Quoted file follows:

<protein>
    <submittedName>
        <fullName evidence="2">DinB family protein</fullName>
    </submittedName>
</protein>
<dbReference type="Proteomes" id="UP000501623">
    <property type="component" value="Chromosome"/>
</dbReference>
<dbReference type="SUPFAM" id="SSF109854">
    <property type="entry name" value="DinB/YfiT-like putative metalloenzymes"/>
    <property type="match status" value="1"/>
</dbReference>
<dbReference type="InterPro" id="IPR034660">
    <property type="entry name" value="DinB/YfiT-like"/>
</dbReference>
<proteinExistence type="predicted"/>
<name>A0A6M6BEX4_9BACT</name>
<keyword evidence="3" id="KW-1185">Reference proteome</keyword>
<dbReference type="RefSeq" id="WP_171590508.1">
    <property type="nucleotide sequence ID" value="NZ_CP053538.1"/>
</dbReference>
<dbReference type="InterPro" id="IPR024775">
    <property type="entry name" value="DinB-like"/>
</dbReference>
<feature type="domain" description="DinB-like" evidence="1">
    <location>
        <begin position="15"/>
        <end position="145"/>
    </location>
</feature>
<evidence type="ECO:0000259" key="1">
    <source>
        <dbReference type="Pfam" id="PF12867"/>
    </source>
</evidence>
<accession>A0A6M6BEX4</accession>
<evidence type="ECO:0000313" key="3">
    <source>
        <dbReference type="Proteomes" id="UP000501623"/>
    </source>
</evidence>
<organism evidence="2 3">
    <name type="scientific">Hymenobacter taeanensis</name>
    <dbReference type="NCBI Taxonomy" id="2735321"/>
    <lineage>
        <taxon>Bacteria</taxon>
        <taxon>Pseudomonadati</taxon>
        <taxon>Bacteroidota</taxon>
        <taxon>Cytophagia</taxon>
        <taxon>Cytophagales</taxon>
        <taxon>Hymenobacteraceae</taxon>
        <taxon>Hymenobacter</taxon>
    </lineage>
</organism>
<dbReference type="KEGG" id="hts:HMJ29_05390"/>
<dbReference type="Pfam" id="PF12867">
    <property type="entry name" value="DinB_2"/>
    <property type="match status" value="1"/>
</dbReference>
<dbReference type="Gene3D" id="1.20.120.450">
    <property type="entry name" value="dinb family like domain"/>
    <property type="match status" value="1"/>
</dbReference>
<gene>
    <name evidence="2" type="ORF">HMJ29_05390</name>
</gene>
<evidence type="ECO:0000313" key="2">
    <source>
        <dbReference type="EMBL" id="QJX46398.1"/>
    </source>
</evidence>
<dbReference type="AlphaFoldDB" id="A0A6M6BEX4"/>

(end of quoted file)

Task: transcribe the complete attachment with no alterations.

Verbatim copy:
<protein>
    <submittedName>
        <fullName evidence="2">DinB family protein</fullName>
    </submittedName>
</protein>
<dbReference type="Proteomes" id="UP000501623">
    <property type="component" value="Chromosome"/>
</dbReference>
<dbReference type="SUPFAM" id="SSF109854">
    <property type="entry name" value="DinB/YfiT-like putative metalloenzymes"/>
    <property type="match status" value="1"/>
</dbReference>
<dbReference type="InterPro" id="IPR034660">
    <property type="entry name" value="DinB/YfiT-like"/>
</dbReference>
<proteinExistence type="predicted"/>
<name>A0A6M6BEX4_9BACT</name>
<keyword evidence="3" id="KW-1185">Reference proteome</keyword>
<dbReference type="RefSeq" id="WP_171590508.1">
    <property type="nucleotide sequence ID" value="NZ_CP053538.1"/>
</dbReference>
<dbReference type="InterPro" id="IPR024775">
    <property type="entry name" value="DinB-like"/>
</dbReference>
<feature type="domain" description="DinB-like" evidence="1">
    <location>
        <begin position="15"/>
        <end position="145"/>
    </location>
</feature>
<evidence type="ECO:0000259" key="1">
    <source>
        <dbReference type="Pfam" id="PF12867"/>
    </source>
</evidence>
<accession>A0A6M6BEX4</accession>
<evidence type="ECO:0000313" key="3">
    <source>
        <dbReference type="Proteomes" id="UP000501623"/>
    </source>
</evidence>
<organism evidence="2 3">
    <name type="scientific">Hymenobacter taeanensis</name>
    <dbReference type="NCBI Taxonomy" id="2735321"/>
    <lineage>
        <taxon>Bacteria</taxon>
        <taxon>Pseudomonadati</taxon>
        <taxon>Bacteroidota</taxon>
        <taxon>Cytophagia</taxon>
        <taxon>Cytophagales</taxon>
        <taxon>Hymenobacteraceae</taxon>
        <taxon>Hymenobacter</taxon>
    </lineage>
</organism>
<dbReference type="KEGG" id="hts:HMJ29_05390"/>
<dbReference type="Pfam" id="PF12867">
    <property type="entry name" value="DinB_2"/>
    <property type="match status" value="1"/>
</dbReference>
<dbReference type="Gene3D" id="1.20.120.450">
    <property type="entry name" value="dinb family like domain"/>
    <property type="match status" value="1"/>
</dbReference>
<gene>
    <name evidence="2" type="ORF">HMJ29_05390</name>
</gene>
<evidence type="ECO:0000313" key="2">
    <source>
        <dbReference type="EMBL" id="QJX46398.1"/>
    </source>
</evidence>
<dbReference type="AlphaFoldDB" id="A0A6M6BEX4"/>